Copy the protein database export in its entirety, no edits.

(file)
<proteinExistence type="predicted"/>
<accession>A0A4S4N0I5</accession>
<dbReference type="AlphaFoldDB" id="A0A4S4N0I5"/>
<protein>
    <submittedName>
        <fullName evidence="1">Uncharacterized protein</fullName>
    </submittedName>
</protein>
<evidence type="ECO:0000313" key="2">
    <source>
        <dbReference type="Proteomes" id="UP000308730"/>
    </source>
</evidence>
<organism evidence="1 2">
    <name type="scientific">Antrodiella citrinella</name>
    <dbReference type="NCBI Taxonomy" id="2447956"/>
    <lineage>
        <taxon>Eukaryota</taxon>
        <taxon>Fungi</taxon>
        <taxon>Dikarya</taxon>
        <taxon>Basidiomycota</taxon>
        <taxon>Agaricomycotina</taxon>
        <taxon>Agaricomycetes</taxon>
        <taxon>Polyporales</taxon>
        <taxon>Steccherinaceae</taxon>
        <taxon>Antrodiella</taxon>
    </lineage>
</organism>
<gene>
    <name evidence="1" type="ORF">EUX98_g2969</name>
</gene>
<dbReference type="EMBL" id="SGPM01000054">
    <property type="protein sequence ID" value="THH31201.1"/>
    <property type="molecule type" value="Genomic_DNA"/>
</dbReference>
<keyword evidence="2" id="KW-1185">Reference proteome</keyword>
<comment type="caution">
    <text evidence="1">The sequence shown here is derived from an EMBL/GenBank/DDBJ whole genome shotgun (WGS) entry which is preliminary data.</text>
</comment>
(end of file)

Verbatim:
<proteinExistence type="predicted"/>
<accession>A0A4S4N0I5</accession>
<dbReference type="AlphaFoldDB" id="A0A4S4N0I5"/>
<protein>
    <submittedName>
        <fullName evidence="1">Uncharacterized protein</fullName>
    </submittedName>
</protein>
<evidence type="ECO:0000313" key="2">
    <source>
        <dbReference type="Proteomes" id="UP000308730"/>
    </source>
</evidence>
<organism evidence="1 2">
    <name type="scientific">Antrodiella citrinella</name>
    <dbReference type="NCBI Taxonomy" id="2447956"/>
    <lineage>
        <taxon>Eukaryota</taxon>
        <taxon>Fungi</taxon>
        <taxon>Dikarya</taxon>
        <taxon>Basidiomycota</taxon>
        <taxon>Agaricomycotina</taxon>
        <taxon>Agaricomycetes</taxon>
        <taxon>Polyporales</taxon>
        <taxon>Steccherinaceae</taxon>
        <taxon>Antrodiella</taxon>
    </lineage>
</organism>
<gene>
    <name evidence="1" type="ORF">EUX98_g2969</name>
</gene>
<dbReference type="EMBL" id="SGPM01000054">
    <property type="protein sequence ID" value="THH31201.1"/>
    <property type="molecule type" value="Genomic_DNA"/>
</dbReference>
<keyword evidence="2" id="KW-1185">Reference proteome</keyword>
<comment type="caution">
    <text evidence="1">The sequence shown here is derived from an EMBL/GenBank/DDBJ whole genome shotgun (WGS) entry which is preliminary data.</text>
</comment>